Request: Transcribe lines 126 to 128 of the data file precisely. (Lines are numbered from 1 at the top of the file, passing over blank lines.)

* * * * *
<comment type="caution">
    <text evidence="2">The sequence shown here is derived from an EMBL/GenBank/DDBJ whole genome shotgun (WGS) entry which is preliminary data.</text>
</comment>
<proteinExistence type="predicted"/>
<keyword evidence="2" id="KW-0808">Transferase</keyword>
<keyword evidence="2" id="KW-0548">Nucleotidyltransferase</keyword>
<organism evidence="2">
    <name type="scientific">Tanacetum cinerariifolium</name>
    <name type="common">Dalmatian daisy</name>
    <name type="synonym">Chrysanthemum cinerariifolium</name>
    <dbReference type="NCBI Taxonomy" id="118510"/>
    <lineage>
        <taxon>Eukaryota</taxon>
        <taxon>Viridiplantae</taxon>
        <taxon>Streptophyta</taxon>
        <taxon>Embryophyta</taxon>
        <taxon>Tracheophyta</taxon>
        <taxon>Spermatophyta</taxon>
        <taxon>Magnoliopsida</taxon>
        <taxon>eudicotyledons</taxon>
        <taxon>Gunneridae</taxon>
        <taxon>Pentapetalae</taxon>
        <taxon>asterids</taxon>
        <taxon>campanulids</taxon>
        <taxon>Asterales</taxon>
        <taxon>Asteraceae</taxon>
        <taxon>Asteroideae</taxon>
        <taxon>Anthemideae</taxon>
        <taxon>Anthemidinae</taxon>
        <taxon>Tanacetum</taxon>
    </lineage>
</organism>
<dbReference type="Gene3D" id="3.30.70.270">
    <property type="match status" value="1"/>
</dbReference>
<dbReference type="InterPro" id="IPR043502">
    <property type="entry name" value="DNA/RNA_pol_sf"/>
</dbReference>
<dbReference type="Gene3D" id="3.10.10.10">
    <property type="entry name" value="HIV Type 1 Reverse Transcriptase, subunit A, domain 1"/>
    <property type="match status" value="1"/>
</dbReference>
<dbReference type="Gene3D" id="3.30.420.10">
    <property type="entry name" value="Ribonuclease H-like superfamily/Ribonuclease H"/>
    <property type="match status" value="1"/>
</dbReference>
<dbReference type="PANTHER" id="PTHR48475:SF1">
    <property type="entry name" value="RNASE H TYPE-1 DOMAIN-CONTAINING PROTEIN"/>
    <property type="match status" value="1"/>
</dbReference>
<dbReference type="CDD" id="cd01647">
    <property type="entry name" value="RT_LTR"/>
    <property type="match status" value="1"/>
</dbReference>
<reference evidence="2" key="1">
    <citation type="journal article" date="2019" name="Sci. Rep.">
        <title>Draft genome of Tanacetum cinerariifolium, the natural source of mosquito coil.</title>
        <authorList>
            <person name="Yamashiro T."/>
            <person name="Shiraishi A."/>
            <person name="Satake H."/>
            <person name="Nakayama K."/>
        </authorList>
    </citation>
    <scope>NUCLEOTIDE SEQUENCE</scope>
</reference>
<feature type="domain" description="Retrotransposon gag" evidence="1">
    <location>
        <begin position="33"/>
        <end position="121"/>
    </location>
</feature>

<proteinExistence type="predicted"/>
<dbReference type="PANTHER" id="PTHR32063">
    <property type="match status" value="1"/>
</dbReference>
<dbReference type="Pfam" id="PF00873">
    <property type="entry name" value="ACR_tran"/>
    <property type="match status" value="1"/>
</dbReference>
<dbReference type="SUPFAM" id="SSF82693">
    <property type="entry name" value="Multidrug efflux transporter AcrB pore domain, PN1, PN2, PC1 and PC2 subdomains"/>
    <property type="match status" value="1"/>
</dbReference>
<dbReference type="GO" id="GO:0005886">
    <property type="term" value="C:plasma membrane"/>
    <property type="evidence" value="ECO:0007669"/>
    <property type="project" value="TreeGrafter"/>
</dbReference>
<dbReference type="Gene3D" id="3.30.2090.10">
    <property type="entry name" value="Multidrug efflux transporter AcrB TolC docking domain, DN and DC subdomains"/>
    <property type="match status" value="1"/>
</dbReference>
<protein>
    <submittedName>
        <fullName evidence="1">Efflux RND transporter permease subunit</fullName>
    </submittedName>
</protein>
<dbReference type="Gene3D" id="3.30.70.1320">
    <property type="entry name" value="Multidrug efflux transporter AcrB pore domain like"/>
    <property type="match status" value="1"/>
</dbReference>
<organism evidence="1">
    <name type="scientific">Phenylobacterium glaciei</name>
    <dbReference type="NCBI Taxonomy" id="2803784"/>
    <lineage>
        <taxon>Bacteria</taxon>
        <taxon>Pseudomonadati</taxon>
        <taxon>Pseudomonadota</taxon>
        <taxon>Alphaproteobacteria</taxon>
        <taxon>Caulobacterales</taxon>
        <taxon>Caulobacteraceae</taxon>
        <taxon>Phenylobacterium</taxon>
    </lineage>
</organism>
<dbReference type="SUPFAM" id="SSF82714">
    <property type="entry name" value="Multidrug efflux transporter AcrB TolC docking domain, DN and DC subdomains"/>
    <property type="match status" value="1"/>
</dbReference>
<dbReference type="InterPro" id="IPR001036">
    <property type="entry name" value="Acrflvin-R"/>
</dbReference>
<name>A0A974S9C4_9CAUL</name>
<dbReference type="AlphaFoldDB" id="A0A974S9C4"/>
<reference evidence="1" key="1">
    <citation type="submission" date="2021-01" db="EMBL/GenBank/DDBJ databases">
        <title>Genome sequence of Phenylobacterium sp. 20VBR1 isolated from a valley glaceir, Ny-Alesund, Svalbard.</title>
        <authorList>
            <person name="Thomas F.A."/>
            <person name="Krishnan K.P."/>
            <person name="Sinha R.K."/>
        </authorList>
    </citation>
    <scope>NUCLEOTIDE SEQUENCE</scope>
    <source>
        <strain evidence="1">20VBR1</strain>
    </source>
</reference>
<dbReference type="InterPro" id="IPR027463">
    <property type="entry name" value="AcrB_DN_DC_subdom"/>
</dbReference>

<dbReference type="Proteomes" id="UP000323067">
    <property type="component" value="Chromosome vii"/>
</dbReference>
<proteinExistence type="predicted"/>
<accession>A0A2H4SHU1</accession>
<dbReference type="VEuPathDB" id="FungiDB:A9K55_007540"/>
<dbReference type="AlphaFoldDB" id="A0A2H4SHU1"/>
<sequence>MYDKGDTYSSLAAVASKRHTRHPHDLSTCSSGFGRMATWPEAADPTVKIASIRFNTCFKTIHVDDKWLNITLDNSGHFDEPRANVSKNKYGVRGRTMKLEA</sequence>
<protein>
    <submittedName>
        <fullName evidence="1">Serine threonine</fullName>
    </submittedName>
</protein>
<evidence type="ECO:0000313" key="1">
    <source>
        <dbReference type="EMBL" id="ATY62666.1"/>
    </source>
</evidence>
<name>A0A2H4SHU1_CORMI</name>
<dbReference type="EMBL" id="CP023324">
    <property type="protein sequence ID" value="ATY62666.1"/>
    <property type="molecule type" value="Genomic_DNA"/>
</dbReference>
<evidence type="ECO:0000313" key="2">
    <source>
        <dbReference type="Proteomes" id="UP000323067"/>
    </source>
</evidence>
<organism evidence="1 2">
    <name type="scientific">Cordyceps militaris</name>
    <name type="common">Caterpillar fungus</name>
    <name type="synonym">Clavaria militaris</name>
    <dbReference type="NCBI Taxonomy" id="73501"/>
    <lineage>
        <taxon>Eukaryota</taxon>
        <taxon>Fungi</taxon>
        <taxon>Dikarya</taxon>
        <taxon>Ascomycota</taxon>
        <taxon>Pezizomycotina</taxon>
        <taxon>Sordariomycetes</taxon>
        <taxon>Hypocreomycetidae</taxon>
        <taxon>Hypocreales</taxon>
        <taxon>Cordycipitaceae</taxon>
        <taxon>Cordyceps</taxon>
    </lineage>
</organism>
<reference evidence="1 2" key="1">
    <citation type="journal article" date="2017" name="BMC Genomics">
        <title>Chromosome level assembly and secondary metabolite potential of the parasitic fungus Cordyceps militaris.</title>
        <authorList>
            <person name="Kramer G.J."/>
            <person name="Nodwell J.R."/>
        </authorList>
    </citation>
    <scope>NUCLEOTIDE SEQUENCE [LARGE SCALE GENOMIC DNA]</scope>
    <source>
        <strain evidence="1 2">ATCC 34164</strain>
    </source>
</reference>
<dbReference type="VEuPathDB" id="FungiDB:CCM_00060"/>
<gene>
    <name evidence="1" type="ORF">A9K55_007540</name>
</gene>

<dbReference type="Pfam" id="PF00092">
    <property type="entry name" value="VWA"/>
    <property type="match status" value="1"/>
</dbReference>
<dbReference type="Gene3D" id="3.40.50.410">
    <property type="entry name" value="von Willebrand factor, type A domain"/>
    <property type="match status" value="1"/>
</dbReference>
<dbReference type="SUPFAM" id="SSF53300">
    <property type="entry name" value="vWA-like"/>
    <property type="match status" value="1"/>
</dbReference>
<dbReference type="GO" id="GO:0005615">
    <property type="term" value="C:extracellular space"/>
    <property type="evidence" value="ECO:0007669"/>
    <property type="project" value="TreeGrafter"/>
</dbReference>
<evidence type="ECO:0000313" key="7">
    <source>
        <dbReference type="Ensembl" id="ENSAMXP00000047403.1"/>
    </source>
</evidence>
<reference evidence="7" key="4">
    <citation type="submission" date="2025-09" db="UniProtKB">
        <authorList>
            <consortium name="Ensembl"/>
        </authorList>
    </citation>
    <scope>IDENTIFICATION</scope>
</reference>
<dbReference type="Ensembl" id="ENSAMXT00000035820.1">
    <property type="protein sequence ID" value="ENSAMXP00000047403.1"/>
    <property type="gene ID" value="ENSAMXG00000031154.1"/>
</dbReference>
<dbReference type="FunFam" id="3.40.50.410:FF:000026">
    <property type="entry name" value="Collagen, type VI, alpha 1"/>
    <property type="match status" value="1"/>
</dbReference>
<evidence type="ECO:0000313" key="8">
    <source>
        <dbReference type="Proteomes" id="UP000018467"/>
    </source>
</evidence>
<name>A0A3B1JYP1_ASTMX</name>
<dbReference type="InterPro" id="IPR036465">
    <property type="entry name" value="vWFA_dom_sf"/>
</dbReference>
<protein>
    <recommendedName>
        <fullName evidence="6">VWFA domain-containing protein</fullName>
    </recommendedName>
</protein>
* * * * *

    <citation type="submission" date="2021-01" db="EMBL/GenBank/DDBJ databases">
        <title>Genome sequence of Phenylobacterium sp. 20VBR1 isolated from a valley glaceir, Ny-Alesund, Svalbard.</title>
        <authorList>